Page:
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Canon launches the EOS M50, its first 4K mirrorless camera

The $780/£540 entry-level model is a good omen for Canon's M-series ambitions.
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Canon has responded to criticism of the lack of 4K in all but it's high-end DSLRs by launching the EOS M50, its first mirrorless M-series camera with Ultra HD 4K video. Packing a new DIGIC 8 processor, the 24.1-megapixel, APS-C model can shoot 3,840 x 2,160 video at 24 fps, or 1080p video at 60 fps. At $780/£540 (body only) Canon says the M50 is now its "entry-level" M-series camera. Since it's the only one with 4K, that presents an awkward dilemma for potential buyers of the top-end EOS M5 and M6 models.

If the M50 is the new entry-level M-series mirrorless, then it's a good sign Canon is about to revamp the rest of the lineup. It strongly resembles the high-end, DSLR-like M5, rather than the smaller M10 and M100 models. As you'd expect with that hump, it has an OLED optical viewfinder with touch and drag autofocus, and also pack Canon's vaunted Dual-Pixel phase-detection AF, a vari-angle, flippable touchscreen ideal for vloggers, 120fps slow-motion video (at 720p), a new silent-shooting mode and WiFi, Bluetooth and NFC connectivity.

Gallery: Canon EOS M50 mirrorless camera press images | 17 Photos

There's a big caveat to the main new feature, sadly. 4K comes with a 1.6X crop, on top of the existing 1.6X APS-C crop factor, making the sensor effectively smaller for 4K than one on a Micro Four Thirds camera (2.56X total). On top of that, the phase-detection Dual Pixel AF doesn't work in 4K; its use is limited to 1080p video and below. Instead, 4K is stuck with contrast-detection AF. The M50 also lacks in-body optical stabilization, relying on lens and digital stabilization instead.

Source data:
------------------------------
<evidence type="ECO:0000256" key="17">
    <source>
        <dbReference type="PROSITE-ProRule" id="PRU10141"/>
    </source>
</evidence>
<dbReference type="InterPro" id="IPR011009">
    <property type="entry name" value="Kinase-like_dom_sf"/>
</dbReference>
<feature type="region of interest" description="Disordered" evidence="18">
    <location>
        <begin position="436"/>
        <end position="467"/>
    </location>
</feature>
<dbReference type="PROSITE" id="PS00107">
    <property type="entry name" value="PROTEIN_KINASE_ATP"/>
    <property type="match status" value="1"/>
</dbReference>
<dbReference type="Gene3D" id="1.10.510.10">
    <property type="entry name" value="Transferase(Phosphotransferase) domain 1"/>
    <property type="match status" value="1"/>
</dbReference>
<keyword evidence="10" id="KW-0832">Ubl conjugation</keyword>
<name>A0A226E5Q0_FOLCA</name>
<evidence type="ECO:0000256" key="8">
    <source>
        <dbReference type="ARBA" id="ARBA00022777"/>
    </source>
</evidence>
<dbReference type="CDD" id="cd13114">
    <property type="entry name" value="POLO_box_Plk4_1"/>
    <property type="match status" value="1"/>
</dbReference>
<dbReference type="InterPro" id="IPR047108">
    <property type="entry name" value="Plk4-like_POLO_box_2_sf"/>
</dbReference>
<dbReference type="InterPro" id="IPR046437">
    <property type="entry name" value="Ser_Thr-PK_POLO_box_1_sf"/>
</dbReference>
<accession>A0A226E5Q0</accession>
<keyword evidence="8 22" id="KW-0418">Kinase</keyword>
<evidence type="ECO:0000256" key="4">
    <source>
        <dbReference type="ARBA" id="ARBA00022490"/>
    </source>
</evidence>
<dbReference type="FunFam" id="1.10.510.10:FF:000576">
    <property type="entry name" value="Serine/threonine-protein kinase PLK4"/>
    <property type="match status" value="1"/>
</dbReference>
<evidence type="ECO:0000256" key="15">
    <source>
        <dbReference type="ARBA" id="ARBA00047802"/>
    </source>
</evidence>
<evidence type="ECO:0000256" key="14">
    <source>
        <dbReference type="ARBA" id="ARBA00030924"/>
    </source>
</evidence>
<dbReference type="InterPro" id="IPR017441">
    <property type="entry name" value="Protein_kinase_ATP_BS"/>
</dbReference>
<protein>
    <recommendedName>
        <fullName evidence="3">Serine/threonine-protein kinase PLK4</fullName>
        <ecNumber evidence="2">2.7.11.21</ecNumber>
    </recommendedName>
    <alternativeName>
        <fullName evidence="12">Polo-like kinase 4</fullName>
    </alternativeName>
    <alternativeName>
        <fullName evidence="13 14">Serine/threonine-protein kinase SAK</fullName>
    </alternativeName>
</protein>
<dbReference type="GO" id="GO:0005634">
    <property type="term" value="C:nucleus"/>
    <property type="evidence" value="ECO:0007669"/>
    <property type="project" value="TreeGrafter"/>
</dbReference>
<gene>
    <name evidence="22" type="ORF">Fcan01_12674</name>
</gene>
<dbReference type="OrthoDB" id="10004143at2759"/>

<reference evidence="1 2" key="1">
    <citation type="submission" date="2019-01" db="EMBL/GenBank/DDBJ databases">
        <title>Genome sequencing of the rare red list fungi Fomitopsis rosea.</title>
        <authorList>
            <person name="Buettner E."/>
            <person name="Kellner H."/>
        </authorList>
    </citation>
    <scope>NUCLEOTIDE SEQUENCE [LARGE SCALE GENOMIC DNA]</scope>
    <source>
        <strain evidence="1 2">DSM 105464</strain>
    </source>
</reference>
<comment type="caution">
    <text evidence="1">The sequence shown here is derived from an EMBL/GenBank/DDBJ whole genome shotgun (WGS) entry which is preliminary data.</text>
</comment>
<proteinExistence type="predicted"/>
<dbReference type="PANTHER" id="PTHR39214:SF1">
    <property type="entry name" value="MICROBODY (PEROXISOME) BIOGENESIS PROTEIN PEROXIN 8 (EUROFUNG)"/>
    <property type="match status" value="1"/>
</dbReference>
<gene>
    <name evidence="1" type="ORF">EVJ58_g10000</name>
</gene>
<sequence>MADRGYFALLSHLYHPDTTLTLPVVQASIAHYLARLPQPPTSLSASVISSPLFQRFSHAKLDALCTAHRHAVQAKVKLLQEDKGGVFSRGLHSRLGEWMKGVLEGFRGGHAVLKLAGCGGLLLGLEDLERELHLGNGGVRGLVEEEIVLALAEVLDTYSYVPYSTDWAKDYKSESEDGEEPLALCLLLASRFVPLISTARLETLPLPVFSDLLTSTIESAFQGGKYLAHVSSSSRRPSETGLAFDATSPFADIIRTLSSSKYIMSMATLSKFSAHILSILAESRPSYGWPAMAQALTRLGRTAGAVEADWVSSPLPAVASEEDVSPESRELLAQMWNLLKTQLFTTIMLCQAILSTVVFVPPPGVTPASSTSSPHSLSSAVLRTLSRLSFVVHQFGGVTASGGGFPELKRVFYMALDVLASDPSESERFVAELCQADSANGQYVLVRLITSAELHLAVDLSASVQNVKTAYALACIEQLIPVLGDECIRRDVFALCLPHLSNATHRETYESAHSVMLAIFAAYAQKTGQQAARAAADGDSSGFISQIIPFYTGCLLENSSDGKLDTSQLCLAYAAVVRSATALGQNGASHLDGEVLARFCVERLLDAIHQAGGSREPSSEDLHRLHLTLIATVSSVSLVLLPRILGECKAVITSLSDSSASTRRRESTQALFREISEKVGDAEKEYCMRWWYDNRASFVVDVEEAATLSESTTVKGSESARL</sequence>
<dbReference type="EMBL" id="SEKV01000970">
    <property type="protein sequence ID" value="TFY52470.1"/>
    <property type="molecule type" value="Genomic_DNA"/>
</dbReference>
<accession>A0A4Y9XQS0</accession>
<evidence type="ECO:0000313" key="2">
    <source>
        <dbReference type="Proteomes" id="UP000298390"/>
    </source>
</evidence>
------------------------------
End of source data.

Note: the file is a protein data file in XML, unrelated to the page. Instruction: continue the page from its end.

There are now 99 Dual Pixel AF points on the M50, up from 49 on earlier models.The ISO range is 100-25,600, expandable to 51,200 max, depending on the mode. Burst shooting runs at 10fps, or 7.4fps with continuous autofocus, letting you capture a maximum of 47 images in the latter mode. Video shooters get an external 3.5mm microphone input and HDMI output while shooting, and there's also micro-USB port (but no high-speed USB Type C, unfortunately).

The EOS M50 looks like a very solid entry-level mirrorless camera, but does beg that question as to why someone would now buy the more expensive M5 model. In response, Canon appears to have at least temporarily dropped the prices of all its mirrorless cameras, lowering the M5 from $980 to $930, and dropping the the M6 by $100 from $780 to $680.

As mentioned, the M50 will cost $780/£540 for the body only (in black of white) or $900/£650 with the EF-M 15-45mm f/3.5-6.3 IS STM kit lens. You can also grab it with both the EF-M 15-45mm f/3.5-6.3 IS STM and EF-M 55-200mm f/4.5-6.3 IS STM lenses for $1,250. It arrives in April of 2018.

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